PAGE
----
THE last day of operations for the Portland Coastguard Helicopter will be June 30.

The date of closure has not previously been announced, although the Maritime and Coastguard Agency said last year the service would cease operations before the end of July.

It comes as supporters of the helicopter – which has saved countless lives – call for an event to thank all of those involved in the running of the service.

Borough councillor Ray Nowak asked a meeting of the management committee in December if a formal ‘thank you and farewell’ could be organised.

South Dorset MP Richard Drax backed the idea.

He said: “I would support entirely any official recognition of the dedication, professionalism and service that crews and back up staff of this wonderful base for the service they have given over many years. We are deeply indebted to them.

“I watch their departure still very much with regret.”

Mr Drax strongly spoke out against the closure of the base, and more than 100,000 people signed a petition in 2014 to try to keep it open.

While campaigners were left disappointed, it was revealed last year that the future of Portland as a helicopter base is secure, with Heli Operations– a company supplying trained helicopter personnel to companies worldwide – preparing a business plan for the Portland helicopter base site at Osprey Quay.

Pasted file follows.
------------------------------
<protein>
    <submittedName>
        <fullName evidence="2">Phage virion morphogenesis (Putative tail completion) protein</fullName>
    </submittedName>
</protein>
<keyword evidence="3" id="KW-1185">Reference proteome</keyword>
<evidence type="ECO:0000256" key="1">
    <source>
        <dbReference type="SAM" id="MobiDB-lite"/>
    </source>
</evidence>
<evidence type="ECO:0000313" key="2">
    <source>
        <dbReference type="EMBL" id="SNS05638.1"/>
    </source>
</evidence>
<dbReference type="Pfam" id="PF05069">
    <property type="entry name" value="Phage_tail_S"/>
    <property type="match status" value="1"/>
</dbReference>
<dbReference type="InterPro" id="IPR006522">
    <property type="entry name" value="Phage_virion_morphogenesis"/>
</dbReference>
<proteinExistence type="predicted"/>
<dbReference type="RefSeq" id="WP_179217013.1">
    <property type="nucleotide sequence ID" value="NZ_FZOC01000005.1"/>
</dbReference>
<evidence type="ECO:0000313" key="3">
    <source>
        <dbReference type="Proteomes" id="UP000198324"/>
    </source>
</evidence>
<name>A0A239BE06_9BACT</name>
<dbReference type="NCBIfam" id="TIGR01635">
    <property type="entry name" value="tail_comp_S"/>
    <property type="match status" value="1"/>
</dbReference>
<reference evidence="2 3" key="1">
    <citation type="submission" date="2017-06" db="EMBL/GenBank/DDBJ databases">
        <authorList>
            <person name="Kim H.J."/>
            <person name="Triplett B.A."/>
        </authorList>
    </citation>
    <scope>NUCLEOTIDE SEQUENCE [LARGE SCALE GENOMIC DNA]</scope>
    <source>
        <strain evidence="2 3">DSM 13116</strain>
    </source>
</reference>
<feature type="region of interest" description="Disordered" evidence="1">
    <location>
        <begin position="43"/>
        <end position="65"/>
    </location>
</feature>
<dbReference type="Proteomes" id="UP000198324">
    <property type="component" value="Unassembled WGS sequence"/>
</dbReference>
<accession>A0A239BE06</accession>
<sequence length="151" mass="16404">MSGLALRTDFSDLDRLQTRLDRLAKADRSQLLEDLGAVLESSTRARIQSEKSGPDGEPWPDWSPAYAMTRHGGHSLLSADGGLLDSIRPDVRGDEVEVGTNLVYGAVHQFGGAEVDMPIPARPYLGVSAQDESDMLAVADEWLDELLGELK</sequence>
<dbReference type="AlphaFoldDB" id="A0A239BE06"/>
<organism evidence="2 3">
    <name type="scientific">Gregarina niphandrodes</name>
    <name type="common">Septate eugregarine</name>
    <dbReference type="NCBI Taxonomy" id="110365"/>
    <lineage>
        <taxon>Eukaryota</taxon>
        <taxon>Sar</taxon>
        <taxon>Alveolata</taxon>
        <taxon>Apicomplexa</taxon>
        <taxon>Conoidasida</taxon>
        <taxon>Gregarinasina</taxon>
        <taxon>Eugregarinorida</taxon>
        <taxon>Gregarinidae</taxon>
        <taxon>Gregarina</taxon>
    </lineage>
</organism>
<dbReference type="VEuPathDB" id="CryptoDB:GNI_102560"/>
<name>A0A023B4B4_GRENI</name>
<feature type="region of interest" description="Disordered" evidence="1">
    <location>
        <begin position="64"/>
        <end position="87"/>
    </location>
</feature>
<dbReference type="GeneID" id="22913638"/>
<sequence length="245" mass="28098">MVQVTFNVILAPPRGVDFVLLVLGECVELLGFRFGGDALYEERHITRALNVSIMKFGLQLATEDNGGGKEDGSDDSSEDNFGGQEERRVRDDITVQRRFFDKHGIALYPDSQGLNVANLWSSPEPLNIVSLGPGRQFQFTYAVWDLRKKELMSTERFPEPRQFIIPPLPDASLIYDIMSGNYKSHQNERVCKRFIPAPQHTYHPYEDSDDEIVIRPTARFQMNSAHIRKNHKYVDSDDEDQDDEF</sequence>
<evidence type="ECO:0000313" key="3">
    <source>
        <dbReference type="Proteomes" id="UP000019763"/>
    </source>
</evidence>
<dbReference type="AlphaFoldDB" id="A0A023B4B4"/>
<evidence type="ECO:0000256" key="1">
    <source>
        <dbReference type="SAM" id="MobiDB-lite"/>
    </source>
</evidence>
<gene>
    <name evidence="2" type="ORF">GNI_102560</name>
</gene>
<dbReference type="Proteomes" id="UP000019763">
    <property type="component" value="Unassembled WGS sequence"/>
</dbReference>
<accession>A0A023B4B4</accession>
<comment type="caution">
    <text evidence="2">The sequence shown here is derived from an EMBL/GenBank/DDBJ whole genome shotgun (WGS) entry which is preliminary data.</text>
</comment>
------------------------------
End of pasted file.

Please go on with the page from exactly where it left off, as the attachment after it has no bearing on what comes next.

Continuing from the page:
It means the base will have a refuelling facility for the search and rescue helicopter, although the SAR will have to come from Lee-on-Solent in Hampshire.

The date of the closure was revealed in a report by the Department of Transport on the number of call-outs for SARs across the country.

When contacted by the Dorset Echo, the Maritime and Coastguard Agency confirmed the base will cease SAR operations on June 30.

The Portland service was tasked 23 times between October and December 2016, compared with 25 times in the same period a year before.

Of these, eight were land-based, 12 around the coast and three at sea.

From January to March 2016 there were 19 call-outs; from April to June the figure was 33 and between July and September it was 41. The total number of call-outs in 2016 was 116.